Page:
Why is everyone talking about cosmeceuticals?


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Cosmeceuticals are seriously big business right now. Companies you’ve probably never heard of are popping up everywhere, with shiny new products that claim to fix a long list of skin woes.

At this point you might be wondering what cosmeceuticals are, exactly, and whether is this just another skincare trend or actually something worth looking into. Here’s what you need to know:

What is a cosmeceutical?

Cosmeceutical combines the words ‘cosmetics’ and ‘pharmaceuticals’, which tells you a lot. Unlike regular skincare products, their formulation is guided by science and medicine — in other words, they’ve been developed by people in white coats using clinical, measurable results.

RELATED: The 8 things experts really wish you’d stop doing to your skin.

What are the benefits?

The benefits of cosmeceuticals are more than cosmetics — but not quite medical. They don’t require a doctor’s prescription, and can be used on an ongoing basis rather than as a short-term solution.

The main reason women are buzzing over cosmeceuticals is the results they yield. Essentially, cosmetic products that are widely available in department stores, supermarkets and chemists can only provide temporary results. Though they sometimes contain active ingredients known to target various skincare concerns, the concentrations of these ingredients are often minimal, and products tend to contain just one or two.

RELATED: Five small ways to tweak your skincare routine for winter.

Cosmeceuticals, on the other hand, contain high levels of potent active ingredients, often in combination with each other. These active ingredients are far more effective and results-driven. (Post continues after gallery.)


What can they do?

In short: many things. Women are using cosmeceuticals primarily to treat the signs of ageing (fine lines and wrinkles), but they’re also great for addressing sun damage, pigmentation and acne. The ingredients in these products allow them to target acne scarring and dehydration, giving the user smooth, youthful-looking skin.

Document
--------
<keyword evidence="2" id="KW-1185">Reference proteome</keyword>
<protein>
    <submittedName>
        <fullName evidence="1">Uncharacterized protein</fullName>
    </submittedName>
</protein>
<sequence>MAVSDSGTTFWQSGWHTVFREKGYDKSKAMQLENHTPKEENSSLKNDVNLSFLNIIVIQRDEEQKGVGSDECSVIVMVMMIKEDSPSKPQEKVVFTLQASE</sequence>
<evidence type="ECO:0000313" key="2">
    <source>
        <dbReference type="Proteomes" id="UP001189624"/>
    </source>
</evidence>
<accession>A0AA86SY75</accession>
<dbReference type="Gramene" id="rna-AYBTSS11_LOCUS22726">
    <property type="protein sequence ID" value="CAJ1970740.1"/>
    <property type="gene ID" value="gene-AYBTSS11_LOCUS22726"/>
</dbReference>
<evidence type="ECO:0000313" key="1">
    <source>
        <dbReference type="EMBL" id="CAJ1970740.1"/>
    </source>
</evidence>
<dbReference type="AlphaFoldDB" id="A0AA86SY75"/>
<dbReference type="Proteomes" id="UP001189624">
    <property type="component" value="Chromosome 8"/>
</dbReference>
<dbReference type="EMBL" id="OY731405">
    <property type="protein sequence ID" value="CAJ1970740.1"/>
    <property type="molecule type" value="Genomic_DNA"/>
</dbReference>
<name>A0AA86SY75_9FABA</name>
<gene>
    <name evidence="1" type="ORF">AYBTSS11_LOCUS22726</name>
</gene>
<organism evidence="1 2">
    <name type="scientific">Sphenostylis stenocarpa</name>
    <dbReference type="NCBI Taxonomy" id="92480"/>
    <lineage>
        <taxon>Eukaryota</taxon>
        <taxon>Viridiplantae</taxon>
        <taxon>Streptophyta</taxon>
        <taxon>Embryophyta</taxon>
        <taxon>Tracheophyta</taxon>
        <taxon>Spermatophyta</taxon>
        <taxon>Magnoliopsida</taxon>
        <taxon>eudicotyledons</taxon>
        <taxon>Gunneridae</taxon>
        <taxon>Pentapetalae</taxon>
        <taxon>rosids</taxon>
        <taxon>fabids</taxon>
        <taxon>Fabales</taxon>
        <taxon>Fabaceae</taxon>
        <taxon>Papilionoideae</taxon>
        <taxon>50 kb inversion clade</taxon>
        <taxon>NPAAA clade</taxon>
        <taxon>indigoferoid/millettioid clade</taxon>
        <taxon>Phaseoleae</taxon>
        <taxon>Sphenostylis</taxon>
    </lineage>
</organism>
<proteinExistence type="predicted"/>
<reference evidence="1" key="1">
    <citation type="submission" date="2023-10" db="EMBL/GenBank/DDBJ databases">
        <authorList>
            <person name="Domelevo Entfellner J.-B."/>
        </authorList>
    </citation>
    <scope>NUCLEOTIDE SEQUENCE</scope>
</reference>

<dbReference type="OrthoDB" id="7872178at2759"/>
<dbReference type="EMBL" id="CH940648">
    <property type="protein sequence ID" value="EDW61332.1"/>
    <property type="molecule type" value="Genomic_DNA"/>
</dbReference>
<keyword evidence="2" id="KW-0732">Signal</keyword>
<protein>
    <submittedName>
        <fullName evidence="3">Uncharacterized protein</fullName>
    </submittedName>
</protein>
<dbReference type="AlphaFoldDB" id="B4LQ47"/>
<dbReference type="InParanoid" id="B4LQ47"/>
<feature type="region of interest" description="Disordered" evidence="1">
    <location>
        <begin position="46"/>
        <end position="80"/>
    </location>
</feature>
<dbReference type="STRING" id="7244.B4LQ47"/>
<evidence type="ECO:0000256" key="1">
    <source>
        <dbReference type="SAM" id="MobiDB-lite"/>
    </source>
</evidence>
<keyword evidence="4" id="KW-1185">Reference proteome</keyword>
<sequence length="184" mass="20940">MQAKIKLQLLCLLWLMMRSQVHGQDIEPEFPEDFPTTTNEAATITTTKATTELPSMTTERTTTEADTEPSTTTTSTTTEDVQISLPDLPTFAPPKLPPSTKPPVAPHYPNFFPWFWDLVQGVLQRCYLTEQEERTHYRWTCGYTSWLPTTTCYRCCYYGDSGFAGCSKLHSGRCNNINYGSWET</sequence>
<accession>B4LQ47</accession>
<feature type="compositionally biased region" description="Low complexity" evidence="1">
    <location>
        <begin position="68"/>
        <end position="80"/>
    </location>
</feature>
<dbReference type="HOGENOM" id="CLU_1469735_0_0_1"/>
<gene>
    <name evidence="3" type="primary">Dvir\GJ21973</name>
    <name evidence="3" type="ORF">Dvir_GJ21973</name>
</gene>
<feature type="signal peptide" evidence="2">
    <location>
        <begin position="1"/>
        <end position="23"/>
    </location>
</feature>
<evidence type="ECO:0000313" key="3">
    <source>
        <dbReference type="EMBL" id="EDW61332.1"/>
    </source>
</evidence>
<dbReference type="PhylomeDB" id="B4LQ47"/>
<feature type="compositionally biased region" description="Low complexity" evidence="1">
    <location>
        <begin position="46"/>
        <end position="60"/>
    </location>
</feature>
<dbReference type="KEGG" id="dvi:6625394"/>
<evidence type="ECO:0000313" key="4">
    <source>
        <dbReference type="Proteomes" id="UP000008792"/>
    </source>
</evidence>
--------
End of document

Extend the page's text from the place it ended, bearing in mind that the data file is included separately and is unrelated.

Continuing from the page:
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How do you use them?

Cosmeceuticals are applied topically to the skin. Rather than just sitting on the surface, they have the ability to penetrate deep down into the business end of skin activity, to the layers containing cellular activity, elastin and collagen.

What should I look for?

Have you tried cosmeceuticals?


To get the most out of your cosmeceuticals, you should look for the following ingredients:

Hyaluronic Acid: Hydrates and holds moisture in the skin.

Glycolic, Lactic, Salicylic Acids (AHAs & BHAs): Targets congestion, pigmentation and helps refine the skin's texture and appearance. Also great for acne sufferers.

Vitamin A (Retinol): Speeds up the skin’s cell renewal processes and targets pigmentation and sun-damage. Retinol can also assist in smoothing the skin texture and reducing the appearance of scars.

RELATED: Are you applying your sunscreen correctly with your makeup?

Vitamin B (Niacinamide, Panthenol): Promotes healing and helps to prevent moisture loss.


Vitamin C (L-ascorbic Acid, Magnesium Ascorbyl Phosphate): A powerful antioxidant which stimulates collagen production and is helpful for those concerned about wrinkles and lines.

Antioxidants (Vitamin A, Vitamin C, Vitamin E, Green Tea, Co Enzyme Q10): Strengthens and supports the skin and fights off free-radical damage. (Post continues after gallery.)

Are there downsides?

There are two main downsides. Firstly, cosmeceuticals are not as widely available as other skincare products and are generally sold through professionals. This means you'll need to visit a dermatologist or salon where a specialist will discuss which products are best for you.

Secondly, there's the price. Due to their potent ingredients, cosmeceuticals tend to cost slightly more than some other skincare products. It is, however, a matter of getting what you've paid for. If it's visible results you're after, cosmeceuticals are definitely the way to go.

RELATED: Why 'multi-masking' is the practical beauty trend worth following.

Where do I start?

If you're keen to give cosmeceuticals a try, I'd suggest a consultation with a skin specialist who can properly prescribe a regimen suitable for you and your skin.

Product-wise, you're guaranteed to get the most benefit from a serum. This is because they tend to have the highest levels of 'good stuff' in them, so if you only purchase one cosmeceutical product to start with, make it that.

Have you tried cosmeceuticals? Which ones, and what did you think of them?